Quality of Life and Functional Impairment in Individuals with Trichotillomania

Keuthen, Nancy I.; Dougherty, Darin D.; Franklin, Martin E.; Bohne, Antje; Loh, Rebecca; Levy, Joanne; Beals, Amanda; Matthews, Melanie; Deckersbach, Thilo
May 2004
Journal of Applied Research;Spring2004, Vol. 4 Issue 2, p186
Academic Journal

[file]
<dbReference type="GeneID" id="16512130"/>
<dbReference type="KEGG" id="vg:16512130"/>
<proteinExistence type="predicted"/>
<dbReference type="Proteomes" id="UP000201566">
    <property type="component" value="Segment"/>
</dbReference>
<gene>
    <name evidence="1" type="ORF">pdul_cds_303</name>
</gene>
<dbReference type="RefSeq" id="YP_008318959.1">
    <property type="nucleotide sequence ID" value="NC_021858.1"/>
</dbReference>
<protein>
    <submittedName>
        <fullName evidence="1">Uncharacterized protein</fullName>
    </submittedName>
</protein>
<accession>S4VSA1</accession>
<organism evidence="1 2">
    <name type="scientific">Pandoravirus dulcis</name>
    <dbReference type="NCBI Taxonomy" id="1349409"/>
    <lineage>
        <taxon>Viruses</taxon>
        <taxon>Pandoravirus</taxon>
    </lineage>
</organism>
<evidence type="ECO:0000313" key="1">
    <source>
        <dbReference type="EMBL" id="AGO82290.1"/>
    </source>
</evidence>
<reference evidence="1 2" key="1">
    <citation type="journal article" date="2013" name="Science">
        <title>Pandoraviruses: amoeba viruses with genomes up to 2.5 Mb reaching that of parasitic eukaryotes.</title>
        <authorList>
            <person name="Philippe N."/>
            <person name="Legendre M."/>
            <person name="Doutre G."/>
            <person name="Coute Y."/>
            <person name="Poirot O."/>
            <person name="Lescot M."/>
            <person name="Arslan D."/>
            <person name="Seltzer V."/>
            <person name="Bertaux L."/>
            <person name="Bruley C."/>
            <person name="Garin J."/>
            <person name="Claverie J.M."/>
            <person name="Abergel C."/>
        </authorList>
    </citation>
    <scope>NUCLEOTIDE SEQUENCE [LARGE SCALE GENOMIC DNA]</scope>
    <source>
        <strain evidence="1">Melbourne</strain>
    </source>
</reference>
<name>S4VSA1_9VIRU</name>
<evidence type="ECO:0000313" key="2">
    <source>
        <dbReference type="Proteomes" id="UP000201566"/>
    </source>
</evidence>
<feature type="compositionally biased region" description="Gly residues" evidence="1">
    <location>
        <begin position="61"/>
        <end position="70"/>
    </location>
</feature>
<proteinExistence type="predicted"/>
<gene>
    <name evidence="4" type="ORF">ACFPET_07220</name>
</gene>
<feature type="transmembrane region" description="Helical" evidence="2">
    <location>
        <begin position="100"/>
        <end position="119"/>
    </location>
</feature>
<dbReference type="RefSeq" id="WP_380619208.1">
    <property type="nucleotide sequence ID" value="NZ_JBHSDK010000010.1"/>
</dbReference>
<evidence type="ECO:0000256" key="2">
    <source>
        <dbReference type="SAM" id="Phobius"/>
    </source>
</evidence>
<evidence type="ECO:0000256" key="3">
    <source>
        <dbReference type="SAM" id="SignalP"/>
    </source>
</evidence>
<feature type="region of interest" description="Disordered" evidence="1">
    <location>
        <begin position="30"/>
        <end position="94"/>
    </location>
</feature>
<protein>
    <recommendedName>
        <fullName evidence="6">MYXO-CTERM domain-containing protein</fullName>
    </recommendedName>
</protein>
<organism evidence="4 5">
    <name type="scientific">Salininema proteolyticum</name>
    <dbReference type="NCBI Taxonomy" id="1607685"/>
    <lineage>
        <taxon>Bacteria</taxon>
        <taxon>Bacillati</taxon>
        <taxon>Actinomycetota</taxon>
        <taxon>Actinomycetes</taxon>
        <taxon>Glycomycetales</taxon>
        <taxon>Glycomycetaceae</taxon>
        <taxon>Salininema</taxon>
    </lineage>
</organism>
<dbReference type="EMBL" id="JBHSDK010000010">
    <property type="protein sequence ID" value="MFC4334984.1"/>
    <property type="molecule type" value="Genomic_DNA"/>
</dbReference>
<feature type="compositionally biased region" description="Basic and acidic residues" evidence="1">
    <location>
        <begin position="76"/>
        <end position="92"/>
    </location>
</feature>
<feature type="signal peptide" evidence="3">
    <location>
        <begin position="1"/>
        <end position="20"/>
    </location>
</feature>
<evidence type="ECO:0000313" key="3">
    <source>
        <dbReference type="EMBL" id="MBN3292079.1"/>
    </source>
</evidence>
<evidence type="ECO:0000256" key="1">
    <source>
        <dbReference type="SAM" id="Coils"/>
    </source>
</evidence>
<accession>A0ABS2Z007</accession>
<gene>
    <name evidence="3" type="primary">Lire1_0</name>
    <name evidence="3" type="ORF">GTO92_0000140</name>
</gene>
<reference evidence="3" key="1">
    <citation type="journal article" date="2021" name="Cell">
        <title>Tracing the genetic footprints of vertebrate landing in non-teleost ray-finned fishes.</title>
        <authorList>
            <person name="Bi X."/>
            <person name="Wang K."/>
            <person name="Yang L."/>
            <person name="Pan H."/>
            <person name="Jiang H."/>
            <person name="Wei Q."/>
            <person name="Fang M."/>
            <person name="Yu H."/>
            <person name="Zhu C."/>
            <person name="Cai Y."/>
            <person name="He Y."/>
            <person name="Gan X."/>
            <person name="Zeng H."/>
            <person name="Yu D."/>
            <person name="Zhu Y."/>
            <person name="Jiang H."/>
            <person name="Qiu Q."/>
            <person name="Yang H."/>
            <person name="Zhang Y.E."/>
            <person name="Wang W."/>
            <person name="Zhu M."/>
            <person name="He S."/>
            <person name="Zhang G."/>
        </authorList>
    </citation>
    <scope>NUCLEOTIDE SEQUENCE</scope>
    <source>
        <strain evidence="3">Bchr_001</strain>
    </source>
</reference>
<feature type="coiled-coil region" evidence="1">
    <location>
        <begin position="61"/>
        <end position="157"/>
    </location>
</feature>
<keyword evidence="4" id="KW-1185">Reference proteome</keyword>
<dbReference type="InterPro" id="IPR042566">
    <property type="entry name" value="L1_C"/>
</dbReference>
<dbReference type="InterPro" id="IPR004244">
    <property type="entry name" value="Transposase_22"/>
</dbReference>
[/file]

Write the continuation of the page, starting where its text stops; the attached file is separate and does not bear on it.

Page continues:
Background: Few studies have addressed quality of life (QOL) and functional impairment in trichotillomania (TTM). This study empirically documented QOL and its predictors in both non-clinical and clinical TTM samples using generic measures of QOL. Methods: Two TTM samples (conference attendees and treatment outcome study participants) completed standardized QOL measures, the Medical Outcomes Study 36-Item Short Form Health Survey (SF-36) or the Quality of Life, Enjoyment, and Satisfaction Questionnaire (Q-LES-Q). Hair pulling severity was assessed with the Massachusetts General Hospital HairpuUing Scale (MGHHPS) and the Psychiatric Institute Trichotillomania Scale (PITS). Depression and anxiety symptoms were assessed with the Beck Depression Inventory (BDI) and Beck Anxiety Inventory (BAI). Z-scores compared QOL data for our TTM cohorts with published data for normal control (NC) groups. Regression analyses identified predictors of QOL using illness duration and depression, anxiety, and hair pulling scale scores. Results: Generic QOL measures failed to reveal significant differences between the TTM and NC groups. BDI scores were the strongest predictor of OOL when using the MGHHPS to assess TTM severity. The PITS was a stronger predictor of QQL than the BDI or BAI though the latter scales independently predicted several QQL subscale scores. Couclusions: Hair pulling severity, depression, and anxiety independently contribute to QQL in TTM sufferers. The lack of documented QQL differences between TTM and NC samples strongly suggests a need for TTM-specific QOL measures.


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